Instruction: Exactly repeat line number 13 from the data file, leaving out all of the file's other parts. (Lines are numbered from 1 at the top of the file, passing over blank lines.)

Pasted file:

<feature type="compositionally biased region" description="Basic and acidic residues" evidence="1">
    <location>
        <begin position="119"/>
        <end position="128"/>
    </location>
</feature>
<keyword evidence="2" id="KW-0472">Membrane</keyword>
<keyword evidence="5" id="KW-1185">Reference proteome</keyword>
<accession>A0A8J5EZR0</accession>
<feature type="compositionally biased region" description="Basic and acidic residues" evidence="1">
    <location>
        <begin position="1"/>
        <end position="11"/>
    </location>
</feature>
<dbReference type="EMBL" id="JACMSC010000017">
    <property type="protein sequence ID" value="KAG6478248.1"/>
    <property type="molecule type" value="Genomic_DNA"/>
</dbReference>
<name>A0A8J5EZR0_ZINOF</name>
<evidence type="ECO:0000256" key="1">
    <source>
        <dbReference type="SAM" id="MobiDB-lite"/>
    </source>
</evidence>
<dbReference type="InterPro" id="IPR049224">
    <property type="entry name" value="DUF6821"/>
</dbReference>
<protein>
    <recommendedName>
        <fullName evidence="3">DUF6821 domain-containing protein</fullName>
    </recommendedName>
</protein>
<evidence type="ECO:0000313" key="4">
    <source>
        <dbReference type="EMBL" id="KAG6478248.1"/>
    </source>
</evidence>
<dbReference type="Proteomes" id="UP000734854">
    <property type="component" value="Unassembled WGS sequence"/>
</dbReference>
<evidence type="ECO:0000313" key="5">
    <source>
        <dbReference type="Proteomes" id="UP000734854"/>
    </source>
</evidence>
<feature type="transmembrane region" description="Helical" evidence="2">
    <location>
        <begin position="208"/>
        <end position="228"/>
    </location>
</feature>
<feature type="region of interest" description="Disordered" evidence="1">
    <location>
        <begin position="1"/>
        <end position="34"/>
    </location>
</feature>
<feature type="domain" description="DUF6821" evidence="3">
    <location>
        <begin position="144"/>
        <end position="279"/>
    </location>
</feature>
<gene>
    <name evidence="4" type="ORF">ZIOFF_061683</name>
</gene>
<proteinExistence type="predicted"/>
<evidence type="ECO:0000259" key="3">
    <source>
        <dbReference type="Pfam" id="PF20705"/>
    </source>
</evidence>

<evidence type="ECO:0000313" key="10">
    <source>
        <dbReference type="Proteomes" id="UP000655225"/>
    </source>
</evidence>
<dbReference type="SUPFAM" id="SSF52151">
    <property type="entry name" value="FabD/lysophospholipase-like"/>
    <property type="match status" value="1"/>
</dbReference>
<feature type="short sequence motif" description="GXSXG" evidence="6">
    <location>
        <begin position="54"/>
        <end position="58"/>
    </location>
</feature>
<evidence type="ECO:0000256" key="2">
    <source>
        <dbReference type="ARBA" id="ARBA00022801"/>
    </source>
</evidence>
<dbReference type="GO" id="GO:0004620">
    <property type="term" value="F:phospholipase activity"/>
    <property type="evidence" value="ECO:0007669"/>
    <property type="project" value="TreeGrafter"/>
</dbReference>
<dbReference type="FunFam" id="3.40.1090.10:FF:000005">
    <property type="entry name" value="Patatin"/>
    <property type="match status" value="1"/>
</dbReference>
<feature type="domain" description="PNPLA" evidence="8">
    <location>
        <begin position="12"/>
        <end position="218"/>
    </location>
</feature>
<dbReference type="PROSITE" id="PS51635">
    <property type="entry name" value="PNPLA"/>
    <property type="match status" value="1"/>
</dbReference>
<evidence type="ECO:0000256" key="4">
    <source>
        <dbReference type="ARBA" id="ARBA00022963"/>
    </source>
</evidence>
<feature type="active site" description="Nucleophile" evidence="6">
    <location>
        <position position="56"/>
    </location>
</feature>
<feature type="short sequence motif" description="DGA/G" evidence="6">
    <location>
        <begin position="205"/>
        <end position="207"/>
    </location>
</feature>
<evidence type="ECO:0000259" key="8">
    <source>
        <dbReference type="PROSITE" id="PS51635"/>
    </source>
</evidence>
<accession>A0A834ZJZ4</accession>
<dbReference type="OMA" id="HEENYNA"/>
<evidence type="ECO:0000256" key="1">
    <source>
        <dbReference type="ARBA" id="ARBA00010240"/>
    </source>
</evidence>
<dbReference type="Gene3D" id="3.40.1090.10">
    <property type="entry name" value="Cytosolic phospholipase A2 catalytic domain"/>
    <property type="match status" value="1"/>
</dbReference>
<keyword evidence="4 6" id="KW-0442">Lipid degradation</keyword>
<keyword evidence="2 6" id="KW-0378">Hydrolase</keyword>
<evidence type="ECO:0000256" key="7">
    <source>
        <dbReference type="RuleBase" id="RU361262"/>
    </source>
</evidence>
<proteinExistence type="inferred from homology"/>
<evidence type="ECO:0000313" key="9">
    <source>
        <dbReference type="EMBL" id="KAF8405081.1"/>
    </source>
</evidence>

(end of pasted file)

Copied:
        <end position="11"/>